Most of us are jumping onto the WordPress bandwagon these days, I know i get misty eyed when I see the amazing level of control and capabilities the open source content management platform offers. And with all good things related to technology, with widespread adoption comes enterprise level security concerns. Hackers learn how to exploit weaknesses and then have a virtual smorgasboard of vulnerable sites at their disposal. Security, as well all know, is paramount these days.

I hate to be a fearmonger but the reality is that the cyber security threat is real. We see it everyday. Many small businesses just assume their site is safe. And we all know how assumptions play out sometimes. There are two constants I tell clients – backup your data, and keep your system secure (as possible) by adding firewalls and performing frequent scans for malware and viruses.

Frustrating technology

Technology can be very frustrating at times!

Fortunately some of the sercurity measures are simple for a basic wordpress site. Anyone who runs WordPress would be well served by following this simple advice – make your usernames and passwords complex (I know, I hate it too) and trash the admin default login before you even preview your site. Install this free Wordfence Plugin, run a scan, and set the protections as you see fit (default is fine). I receive reports from my clients on hacking attempts – and they are tremendously frequent and worldwide, even on small sites with no ecommerce or stored user data. It’s scary – be afraid. Be very afraid. Fear is a healthy response to existing threats. Don’t end up like this guy!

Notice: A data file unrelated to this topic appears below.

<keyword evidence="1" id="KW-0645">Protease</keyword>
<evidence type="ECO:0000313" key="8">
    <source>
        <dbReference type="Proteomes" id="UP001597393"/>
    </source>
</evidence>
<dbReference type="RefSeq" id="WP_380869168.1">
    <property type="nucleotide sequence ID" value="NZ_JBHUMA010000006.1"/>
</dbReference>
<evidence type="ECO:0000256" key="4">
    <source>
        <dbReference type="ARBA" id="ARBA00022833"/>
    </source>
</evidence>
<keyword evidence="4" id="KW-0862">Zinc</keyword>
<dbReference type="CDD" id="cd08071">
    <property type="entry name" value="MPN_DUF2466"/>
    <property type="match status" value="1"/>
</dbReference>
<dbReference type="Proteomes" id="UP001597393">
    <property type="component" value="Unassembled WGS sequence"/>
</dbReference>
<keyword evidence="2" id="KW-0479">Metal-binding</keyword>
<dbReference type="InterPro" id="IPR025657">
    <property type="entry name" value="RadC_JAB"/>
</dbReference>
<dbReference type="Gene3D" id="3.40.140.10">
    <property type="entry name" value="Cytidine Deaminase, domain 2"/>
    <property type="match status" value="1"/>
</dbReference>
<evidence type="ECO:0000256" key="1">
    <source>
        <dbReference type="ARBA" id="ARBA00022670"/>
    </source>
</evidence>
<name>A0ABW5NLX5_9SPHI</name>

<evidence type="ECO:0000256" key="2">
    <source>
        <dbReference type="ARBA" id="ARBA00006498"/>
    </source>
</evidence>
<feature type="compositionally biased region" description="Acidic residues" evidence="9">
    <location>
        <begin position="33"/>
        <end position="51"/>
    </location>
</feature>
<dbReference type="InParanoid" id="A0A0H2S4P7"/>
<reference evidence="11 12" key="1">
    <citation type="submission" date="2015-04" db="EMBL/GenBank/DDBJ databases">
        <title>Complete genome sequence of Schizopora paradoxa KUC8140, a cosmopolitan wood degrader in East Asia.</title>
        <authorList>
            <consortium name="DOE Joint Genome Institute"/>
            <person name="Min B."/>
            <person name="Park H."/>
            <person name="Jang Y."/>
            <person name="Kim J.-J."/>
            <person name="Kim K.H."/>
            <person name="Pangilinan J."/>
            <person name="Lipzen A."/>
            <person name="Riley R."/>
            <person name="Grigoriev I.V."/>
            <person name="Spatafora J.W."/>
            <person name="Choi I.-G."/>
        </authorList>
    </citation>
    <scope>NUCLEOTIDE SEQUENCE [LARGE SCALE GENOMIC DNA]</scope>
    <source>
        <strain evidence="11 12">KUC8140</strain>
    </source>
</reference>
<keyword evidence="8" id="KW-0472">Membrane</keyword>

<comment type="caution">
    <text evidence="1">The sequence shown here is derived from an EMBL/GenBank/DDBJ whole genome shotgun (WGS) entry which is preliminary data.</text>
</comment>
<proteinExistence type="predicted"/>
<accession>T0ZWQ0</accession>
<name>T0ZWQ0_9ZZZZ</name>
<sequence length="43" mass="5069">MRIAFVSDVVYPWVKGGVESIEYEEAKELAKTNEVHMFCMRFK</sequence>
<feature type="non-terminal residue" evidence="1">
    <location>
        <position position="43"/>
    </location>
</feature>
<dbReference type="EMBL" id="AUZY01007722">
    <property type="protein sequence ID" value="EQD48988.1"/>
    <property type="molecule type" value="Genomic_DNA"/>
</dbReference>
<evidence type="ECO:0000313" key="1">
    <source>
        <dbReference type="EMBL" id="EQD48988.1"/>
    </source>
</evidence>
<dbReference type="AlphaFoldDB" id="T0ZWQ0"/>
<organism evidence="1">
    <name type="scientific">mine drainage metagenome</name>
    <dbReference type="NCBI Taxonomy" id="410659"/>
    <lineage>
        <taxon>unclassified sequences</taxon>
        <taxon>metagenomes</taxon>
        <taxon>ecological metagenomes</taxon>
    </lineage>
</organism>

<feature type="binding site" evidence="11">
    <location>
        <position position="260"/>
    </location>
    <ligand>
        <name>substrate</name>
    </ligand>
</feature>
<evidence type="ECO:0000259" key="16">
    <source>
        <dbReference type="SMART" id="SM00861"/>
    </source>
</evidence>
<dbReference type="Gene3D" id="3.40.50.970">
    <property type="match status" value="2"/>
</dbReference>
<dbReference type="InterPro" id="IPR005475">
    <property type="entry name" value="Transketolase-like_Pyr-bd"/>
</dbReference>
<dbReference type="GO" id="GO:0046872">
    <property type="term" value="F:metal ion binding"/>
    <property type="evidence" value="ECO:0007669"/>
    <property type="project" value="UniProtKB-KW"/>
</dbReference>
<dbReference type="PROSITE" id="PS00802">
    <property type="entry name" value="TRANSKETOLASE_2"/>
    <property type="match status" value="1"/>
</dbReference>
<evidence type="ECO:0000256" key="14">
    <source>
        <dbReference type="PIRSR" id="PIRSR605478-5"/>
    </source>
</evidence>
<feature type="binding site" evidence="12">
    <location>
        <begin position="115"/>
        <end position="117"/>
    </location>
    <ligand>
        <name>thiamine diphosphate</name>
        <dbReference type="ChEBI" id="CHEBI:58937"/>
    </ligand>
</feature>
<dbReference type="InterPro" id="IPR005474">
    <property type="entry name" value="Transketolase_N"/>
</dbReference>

To bring it all back to reality, here is an example of a Wordfence report that was automatically generated and emailed to me by Wordfence for a client of mine covering a one week period. Specifically, note that there were no less than 100 ourside attempts, from all over the world, to access the site. Remember, this is in a single week.
wordfence report

Wordfence doesn’t pay me to say nice things about them – I use their products. They have a paid premium tier for professional grade use but for the average small business, the free plugin works wonders. Obviously nothing ensures complete protection except taking your site off the internet – so let’s be reasonable here.

And striving to be leaders in this space, Wordfence also just launched this incredible new online wordpress security resource site that is filled with relevant security information for the WordPress community. Check it out – then download their plugin and shore up your wordpress site sooner rather than later. It will save you peace of mind, time, and a call to your web company to clean up a mess down the road. As Nike says – just do it.

And in addition to providing great plugins and tools, Wordfence also has assembled an intensive data repository related to WordPress Security measures. It’s well written, exhaustive, and a solid resource for anyone working in this space. Here’s the Link:
If you can’t find relevant info there – you’ve conquered the internet!

Finally, I would also like to thank the folks at the Seacoast (NH) WordPress Developers Meetup for introducing me to both the importance of WordPress Security and the Wordfence Plugin. I encourage anyone who uses or develops on WordPress to attend! It’s a great group of people in a casual environment that share ideas freely. I dig it.

And finally (finally) might I suggest for your further reading pleasure – the following article provides a comprehensive introduction to securing your website – check it out: – it is deep enough to get into the weeds but general enough for everyone to understand. Peace.